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  • Author or Editor: H. W. J. Russchenberg x
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H. W. J. Russchenberg

Abstract

The conversion of radar reflections into rain intensities is dependent upon assumptions regarding the drop size distribution. The gamma drop size distribution contains three unknown parameters; the number of parameters that can be obtained depends on the number of radar observables. When only the reflectivity is measured, one parameter is derived, combining it with the differential reflectivity results in the retrieval of two parameters, and when Doppler measurements are done as well, a third parameter is obtained. The Doppler spectrum may be distorted by turbulence; a correction procedure is developed. The combination of copolar and cross-polar radar measurements is used to estimate the canting-angle distribution. Analysis of data of the Delft atmospheric research radar during a moderate event shows that the three parameters of the gamma drop size distribution are statistically related. Combining these relationships results in an event-specific Z-R relationship.

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M. Pinsky
,
O. Krasnov
,
H. W. J. Russchenberg
, and
A. Khain

Abstract

A new method for retrieving air velocity fluctuations in the cloud-capped boundary layer (BL) using radar reflectivity and the Doppler velocity fields is proposed. The method was developed on the basis of data obtained by the Transportable Atmospheric Radar (TARA) located in Cabauw, Netherlands, at 0500–0812 UTC 8 May 2004, and tested using a detailed trajectory ensemble model of the cloud-capped BL. During the observations, the BL depth was 1200 m, and the cloud base (measured by a lidar) was at 500–550 m. No preliminary assumptions concerning the shapes of drop size distributions were made. On the basis of the TARA radar data, vertical profiles of the vertical air velocity standard deviation, of turbulent dissipation rate, etc. were estimated. The correlation functions indicate the existence of large eddies in the BL with a characteristic horizontal scale of about 600 m. Analysis of the slope (the scaling parameter) of the structure functions indicates that turbulence above 400 m can be considered to be isotropic. Below this level, the turbulence becomes anisotropic. The rate of anisotropy increases with the decrease of the height above the surface. The averaged values of the dissipation rate were evaluated as 1–2 cm2 s−3. The importance of using the cloud-capped BL model as a link between different types of observed data (radar, lidar, aircraft, etc.) is discussed. More data should be analyzed to understand the changes in the turbulent structure of the BL during its growth, as well as during cloud and drizzle formation.

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A. Khain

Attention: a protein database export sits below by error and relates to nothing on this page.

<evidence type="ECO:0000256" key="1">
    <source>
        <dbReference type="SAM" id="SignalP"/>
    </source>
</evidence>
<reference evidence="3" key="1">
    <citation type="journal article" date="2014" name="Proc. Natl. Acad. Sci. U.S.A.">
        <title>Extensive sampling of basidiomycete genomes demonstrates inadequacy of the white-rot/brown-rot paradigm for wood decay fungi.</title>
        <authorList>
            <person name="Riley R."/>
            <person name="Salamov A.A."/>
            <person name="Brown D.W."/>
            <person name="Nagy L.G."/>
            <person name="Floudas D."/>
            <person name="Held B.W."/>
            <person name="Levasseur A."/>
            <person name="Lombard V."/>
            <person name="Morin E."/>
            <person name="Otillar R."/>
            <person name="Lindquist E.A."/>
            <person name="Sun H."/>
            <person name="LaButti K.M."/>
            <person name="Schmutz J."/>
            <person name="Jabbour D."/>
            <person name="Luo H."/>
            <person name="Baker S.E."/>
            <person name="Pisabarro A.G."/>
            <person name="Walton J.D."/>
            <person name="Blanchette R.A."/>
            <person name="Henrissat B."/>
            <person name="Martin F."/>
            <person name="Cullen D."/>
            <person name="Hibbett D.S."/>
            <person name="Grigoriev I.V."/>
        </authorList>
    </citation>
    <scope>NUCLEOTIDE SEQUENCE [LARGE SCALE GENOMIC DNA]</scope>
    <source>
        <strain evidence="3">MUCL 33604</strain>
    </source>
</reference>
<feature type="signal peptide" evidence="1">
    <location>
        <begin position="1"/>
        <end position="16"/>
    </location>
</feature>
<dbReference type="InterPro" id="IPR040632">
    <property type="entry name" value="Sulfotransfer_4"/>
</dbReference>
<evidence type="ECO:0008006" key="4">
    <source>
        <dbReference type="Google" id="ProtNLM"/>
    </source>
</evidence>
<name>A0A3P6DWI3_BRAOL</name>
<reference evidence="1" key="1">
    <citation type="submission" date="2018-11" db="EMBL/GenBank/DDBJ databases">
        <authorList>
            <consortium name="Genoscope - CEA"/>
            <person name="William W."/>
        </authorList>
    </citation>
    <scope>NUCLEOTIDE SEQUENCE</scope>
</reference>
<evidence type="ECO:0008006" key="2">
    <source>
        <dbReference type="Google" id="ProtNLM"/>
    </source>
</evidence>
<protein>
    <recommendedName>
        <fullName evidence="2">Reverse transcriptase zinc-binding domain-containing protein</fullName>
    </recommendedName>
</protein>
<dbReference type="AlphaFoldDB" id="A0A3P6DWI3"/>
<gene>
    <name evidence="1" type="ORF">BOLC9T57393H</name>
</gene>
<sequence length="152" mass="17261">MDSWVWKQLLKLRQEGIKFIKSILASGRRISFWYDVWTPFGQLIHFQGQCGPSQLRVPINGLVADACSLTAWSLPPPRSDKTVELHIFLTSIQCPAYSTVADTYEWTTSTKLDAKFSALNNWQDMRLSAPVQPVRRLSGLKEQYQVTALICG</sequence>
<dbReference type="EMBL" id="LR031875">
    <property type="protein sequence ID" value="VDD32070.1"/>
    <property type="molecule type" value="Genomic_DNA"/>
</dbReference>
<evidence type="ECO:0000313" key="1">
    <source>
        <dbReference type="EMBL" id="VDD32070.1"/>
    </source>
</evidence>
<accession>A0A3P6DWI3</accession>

,
M. Pinsky
,
L. Magaritz
,
O. Krasnov
, and
H. W. J. Russchenberg

Abstract

In situ measurements indicate the complexity and nonunique character of radar reflectivity–liquid water content (Z–LWC) relationships in stratocumulus and cumulus clouds. Parameters of empirical (statistical) Z–LWC dependences vary within a wide range. Respectively, the accuracy of retrieval algorithms remains low. This situation is partially related to the fact that empirical algorithms and parameters are often derived without a corresponding understanding of physical mechanisms responsible for the formation of the Z–LWC diagrams. In this study, the authors investigate the processes of formation of the Z–LWC relationships using a new trajectory ensemble model of the cloud-topped boundary layer (BL). In the model, the entire volume of the BL is covered by Lagrangian parcels advected by a turbulent-like velocity field. The time-dependent velocity field is generated by a turbulent model and obeys the correlation turbulent laws. Each Lagrangian parcel represents the “cloud parcel model” with an accurate description of processes of diffusion growth–evaporation of aerosols and droplets and droplet collisions. The fact that parcels are adjacent to each other allows one to calculate sedimentation of droplets and precipitation (drizzle) formation. The characteristic parcel size is 50 m; the number of parcels is 1840. The model calculates droplet size distributions (DSDs), as well as their moments (e.g., aerosol and drop concentration, mass content, radar reflectivity) in each parcel. In the course of the model integration, Z–LWC relationships are calculated for each parcel, as well as the scattering diagram including all parcels. The model reproduces in situ observed types of the Z–LWC relationships. It is shown that different regimes represent different stages of cloud evolution: diffusion growth, beginning of drizzle formation, and stage of heavy drizzle, respectively. The large scattering of the Z–LWC relationships is found to be an inherent property of any drizzling cloud. Different zones on the Z–LWC diagram are related to cloud volumes located at different levels within a cloud and having different DSD. This finding allows for improvement of retrieval algorithms.

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